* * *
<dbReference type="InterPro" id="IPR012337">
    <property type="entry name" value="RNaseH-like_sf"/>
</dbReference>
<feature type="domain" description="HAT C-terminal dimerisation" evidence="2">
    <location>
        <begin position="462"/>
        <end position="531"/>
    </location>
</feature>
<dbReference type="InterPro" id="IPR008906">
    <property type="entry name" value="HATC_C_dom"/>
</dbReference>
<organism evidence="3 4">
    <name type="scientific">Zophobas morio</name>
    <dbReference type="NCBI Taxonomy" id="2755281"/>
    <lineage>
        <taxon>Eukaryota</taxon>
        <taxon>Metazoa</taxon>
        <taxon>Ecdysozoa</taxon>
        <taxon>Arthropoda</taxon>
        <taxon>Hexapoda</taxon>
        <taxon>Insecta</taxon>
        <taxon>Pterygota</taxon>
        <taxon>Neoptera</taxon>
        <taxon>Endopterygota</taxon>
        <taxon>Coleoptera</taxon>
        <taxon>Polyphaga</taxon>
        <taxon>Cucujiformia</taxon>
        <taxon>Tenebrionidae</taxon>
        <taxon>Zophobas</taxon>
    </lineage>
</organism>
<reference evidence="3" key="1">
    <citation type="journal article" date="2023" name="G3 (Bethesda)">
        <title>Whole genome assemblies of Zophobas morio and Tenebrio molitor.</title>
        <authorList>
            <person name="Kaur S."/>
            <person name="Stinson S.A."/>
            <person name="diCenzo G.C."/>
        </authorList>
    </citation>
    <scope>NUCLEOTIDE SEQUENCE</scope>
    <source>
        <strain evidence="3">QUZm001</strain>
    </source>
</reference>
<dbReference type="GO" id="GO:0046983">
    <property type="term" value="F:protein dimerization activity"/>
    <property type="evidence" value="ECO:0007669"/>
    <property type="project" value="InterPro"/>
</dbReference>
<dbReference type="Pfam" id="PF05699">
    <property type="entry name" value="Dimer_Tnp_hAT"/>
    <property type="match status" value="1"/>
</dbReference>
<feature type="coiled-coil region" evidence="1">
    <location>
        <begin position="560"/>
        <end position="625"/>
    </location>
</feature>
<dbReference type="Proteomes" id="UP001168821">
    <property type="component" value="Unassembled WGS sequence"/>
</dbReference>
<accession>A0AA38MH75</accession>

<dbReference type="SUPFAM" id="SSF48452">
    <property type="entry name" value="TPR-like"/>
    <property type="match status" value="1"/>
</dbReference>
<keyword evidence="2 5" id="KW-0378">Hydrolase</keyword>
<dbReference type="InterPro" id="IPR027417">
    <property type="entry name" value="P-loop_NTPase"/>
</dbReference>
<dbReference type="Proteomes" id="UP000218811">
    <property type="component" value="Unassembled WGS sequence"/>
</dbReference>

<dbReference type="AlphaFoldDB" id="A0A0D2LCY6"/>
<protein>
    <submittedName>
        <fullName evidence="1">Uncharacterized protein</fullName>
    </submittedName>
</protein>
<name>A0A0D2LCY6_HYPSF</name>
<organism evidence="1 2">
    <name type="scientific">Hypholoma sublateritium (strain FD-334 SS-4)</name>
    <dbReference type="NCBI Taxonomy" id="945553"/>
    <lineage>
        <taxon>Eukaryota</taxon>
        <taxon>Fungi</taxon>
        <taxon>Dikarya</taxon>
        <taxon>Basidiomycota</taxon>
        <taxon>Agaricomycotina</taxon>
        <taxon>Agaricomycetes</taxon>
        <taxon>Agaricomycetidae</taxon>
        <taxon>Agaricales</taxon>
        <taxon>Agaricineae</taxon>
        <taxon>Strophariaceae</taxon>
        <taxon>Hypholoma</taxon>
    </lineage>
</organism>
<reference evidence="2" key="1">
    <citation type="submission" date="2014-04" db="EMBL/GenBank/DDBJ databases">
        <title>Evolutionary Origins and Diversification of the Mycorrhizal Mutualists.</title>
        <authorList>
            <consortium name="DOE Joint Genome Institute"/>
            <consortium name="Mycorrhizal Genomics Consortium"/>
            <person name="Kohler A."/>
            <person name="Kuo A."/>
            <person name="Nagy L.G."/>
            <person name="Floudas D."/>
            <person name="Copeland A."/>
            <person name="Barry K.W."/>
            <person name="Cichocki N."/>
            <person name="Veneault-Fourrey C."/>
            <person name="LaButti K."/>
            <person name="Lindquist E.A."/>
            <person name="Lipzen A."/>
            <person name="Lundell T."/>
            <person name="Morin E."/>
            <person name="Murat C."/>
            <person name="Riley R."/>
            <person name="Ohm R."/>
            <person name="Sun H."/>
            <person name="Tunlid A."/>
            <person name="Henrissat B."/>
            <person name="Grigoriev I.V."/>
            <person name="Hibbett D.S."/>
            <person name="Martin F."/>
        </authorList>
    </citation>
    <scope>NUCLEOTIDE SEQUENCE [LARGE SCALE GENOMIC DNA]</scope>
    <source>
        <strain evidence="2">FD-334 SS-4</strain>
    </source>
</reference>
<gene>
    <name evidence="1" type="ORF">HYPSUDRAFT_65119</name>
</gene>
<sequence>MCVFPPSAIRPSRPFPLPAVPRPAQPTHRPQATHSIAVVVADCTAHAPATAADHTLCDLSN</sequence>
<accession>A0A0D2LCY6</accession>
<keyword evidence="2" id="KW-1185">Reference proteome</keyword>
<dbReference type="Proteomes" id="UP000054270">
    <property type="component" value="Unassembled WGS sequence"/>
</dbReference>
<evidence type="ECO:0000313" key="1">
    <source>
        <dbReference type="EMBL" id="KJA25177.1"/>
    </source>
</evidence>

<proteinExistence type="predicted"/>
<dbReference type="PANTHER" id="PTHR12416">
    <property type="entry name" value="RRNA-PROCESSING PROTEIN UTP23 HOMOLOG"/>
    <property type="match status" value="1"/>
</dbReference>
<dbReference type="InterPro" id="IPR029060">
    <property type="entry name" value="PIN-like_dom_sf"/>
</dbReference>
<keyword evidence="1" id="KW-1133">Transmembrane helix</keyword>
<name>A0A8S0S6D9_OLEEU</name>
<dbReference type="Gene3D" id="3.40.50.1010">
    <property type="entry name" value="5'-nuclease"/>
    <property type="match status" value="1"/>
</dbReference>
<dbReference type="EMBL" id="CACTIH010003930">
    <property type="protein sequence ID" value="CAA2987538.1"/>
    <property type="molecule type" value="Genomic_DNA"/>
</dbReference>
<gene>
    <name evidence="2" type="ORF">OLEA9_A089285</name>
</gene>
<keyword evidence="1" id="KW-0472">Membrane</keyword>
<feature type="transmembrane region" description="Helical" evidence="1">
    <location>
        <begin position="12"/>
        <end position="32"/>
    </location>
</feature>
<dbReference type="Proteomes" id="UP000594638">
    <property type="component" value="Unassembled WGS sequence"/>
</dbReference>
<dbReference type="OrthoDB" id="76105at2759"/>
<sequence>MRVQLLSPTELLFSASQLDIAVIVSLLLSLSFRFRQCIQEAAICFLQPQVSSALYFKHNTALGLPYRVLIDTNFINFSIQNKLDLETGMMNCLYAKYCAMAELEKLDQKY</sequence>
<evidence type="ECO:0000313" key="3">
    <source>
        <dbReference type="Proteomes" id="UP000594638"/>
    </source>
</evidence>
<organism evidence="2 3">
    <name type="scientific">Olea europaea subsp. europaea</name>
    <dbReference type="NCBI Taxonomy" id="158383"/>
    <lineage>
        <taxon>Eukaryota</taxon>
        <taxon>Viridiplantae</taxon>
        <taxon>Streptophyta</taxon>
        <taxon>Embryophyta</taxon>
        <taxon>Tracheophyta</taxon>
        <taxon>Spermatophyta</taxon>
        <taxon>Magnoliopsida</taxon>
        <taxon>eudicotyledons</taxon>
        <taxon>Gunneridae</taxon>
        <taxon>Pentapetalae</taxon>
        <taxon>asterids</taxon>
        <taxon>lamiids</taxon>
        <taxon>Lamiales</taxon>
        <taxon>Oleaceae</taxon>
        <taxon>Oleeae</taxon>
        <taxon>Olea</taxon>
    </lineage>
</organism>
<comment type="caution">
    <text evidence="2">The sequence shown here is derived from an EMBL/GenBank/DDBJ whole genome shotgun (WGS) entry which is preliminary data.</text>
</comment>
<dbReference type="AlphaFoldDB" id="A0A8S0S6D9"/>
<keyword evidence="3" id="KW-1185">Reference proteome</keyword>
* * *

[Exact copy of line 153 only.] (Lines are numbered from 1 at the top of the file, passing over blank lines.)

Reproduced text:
    <property type="match status" value="1"/>